SBTC missions director, Mesquite pastor talk race relations in the church

In light of ongoing racial tension throughout the state and nation, Caleb Turner, an associate pastor at Mesquite Friendship Baptist Church and SBTC missions director Shane Pruitt sat down to discuss the role of racial reconciliation in the church. 

When asked how the church should be engaging in this important issue, Turner said Christians should first begin by remembering the role Christ gave the church when he charged his early followers with the Great Commission (Matthew 28:18-20). 

“(Jesus) didn’t say, ‘go and make disciples that look like you.’ He didn’t say, ‘go and make disciples that you feel comfortable being around,’” Turner said.  “Our purpose, our mission, and the underworking of everything that we’re doing is to go out and to bring others in, and I think the purpose of that becomes limited when we choose who we disciple and who we evangelize. The church first and foremost has to go back to the beginning and realize the importance of what Christ has laid out for us.”

Even in his lifetime, Turner said he can recall instances when he’s been the victim of prejudice as an African-American man. Both he and Pruitt agreed that Christians have to acknowledge that this present-day racism still exists in our communities and be willing to reach across the aisle to engage with fellow believers from different ethnic, cultural and socioeconomic backgrounds.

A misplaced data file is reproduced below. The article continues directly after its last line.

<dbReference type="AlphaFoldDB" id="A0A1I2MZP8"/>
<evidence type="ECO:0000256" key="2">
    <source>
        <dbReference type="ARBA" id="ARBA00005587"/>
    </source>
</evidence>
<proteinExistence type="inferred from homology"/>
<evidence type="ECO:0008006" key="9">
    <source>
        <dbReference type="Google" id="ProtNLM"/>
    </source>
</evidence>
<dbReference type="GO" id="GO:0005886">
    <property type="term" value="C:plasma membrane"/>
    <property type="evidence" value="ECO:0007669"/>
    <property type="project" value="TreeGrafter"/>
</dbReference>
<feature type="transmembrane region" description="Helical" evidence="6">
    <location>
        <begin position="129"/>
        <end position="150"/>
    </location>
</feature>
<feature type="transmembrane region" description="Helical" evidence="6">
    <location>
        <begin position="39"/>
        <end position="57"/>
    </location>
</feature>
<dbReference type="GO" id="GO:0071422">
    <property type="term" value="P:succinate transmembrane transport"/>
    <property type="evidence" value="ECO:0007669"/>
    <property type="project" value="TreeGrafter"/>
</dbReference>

“So often we are divided, even on Sunday mornings. … In order to really get the church going in the right direction, relationships have to be formed,” Turner said. 

Pruitt added that Christ followers should empathize with one another and remember the thing that connects them, rather than what divides.

“If the church would see a common bond in grace and then walk in each other’s shoes, that would go a long way,” Pruitt said.  

The men also discussed how social media has shaped race relations in modern culture and how networking applications might be hindering the reconciliation process. 

Turner said ignorance is often to blame for social media posts that stir up dissention, so he suggests taking a moment to evaluate how comments might be perceived by those of a different cultural perspective before posting them to Facebook or Twitter. 

Pruitt agreed, adding that everything Christians do should reflect their identity in Christ.

“If we’re new creations then that means we must see everything as our creator sees it,” Pruitt said. “I need to post as though I’m a new creation. I need to tweet as though I’m a new creation. I need to blog as though I’m a new creation.”

Because of man’s brokenness, Turner said division between people will likely always exist, but for the believer, there is hope so Christians must constantly make an effort to improve in race relations. 

“It’s a process,” Turner said. “We all know that each and every day we’re going through our sanctification process, trying to be more and more like Christ. Ultimately, we’re not going to get it here on earth, but eventually we will get it.”

To view the full conversation on racial reconciliation in the church, visit

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